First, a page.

The company said in the earnings news release that the fourth-quarter revenue drop largely reflected lower commercial truck production in North America and weak global demand for industrial engines and power generation equipment. Revenues in North America decreased 13 percent while international sales improved by 6 percent, primarily due to increased revenues in China, the company said.
Fourth-quarter net income of $378 million ($2.25 per diluted share) increased from $161 million ($0.92 per diluted share) a year ago. However, the company incurred a $90 million restructuring charge during the same period a year ago, related mostly to severance costs for about 1,900 professional employees whose jobs were eliminated, and a $211 million charge for readjusting the value of its light-duty diesel assets because the company said it would not make as many of those types of engines as planned. Without those charges, the company’s 2015 fourth quarter revenue was $355 million ($2.02 per diluted share). The company also eliminated 100 additional jobs during the same period through attrition.
Wall Street had expected Cummins to deliver $1.99 per share in the fourth quarter of 2016, so the company beat expectations by a solid margin, said Scott DeDomenic, senior vice president and analyst with Hilliard Lyons in Columbus.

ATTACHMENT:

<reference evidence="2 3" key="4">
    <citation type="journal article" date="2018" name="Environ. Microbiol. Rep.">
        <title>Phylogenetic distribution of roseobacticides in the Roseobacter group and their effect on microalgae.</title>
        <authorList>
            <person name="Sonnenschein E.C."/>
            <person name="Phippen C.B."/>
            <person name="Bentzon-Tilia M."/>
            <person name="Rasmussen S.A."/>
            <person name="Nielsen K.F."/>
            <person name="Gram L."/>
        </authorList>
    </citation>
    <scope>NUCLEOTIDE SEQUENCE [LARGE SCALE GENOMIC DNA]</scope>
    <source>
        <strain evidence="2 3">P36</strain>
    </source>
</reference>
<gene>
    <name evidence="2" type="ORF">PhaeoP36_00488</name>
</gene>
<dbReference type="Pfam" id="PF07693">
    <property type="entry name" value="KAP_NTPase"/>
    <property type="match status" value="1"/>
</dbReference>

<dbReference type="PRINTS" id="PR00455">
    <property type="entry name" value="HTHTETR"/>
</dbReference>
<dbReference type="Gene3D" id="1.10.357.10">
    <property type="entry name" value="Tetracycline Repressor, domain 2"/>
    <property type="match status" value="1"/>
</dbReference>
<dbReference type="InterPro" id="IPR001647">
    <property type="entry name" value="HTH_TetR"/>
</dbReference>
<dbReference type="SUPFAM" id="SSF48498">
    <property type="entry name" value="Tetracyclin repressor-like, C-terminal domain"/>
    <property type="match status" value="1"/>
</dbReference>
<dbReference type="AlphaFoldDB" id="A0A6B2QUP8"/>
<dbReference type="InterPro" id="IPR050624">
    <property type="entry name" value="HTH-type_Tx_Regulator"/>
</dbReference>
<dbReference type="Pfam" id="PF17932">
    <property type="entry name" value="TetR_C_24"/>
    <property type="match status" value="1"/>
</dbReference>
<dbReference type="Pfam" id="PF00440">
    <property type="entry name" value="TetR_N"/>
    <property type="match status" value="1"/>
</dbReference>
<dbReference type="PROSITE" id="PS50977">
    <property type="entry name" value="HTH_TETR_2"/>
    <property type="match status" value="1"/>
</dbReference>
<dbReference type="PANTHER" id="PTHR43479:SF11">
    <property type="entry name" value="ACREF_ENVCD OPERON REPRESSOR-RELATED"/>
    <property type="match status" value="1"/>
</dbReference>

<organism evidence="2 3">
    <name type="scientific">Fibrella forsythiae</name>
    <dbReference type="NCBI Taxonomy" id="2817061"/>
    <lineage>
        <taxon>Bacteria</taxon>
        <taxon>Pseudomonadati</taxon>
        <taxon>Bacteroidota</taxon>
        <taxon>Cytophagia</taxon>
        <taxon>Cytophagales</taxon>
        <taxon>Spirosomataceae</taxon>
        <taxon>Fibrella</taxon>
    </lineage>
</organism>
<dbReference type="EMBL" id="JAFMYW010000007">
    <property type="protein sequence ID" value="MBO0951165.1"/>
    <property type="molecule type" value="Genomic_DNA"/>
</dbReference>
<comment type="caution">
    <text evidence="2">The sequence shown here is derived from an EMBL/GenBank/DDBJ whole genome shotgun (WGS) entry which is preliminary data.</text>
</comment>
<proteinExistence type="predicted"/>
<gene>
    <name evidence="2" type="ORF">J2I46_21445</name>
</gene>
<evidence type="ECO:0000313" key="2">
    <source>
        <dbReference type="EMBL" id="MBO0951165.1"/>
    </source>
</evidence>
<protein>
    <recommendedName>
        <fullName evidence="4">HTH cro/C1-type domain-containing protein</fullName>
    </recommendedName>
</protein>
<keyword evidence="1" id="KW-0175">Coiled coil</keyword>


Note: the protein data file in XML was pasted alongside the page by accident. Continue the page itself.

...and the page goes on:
Earnings before interest and taxes (EBIT) in the fourth quarter were $526 million, compared to $230 million a year ago (which would have been $531 million without the charges).
Cummins said in a news release that full-year revenues in North America decreased 12 percent and international sales decreased 2 percent, mainly due to foreign currency movements. Excluding the impact of the currency movements, international revenues increased 2 percent, with growth in China and India being offset by weaker demand in Latin America, the Middle East and Africa, the company said.
Full-year net income of $1.39 billion ($8.23 per diluted share) was just slightly off the $1.4 billion ($7.84 per diluted share) reported for 2015. Excluding impairment and restructuring charges, net income was $1.59 billion ($8.93 per diluted share) in 2015.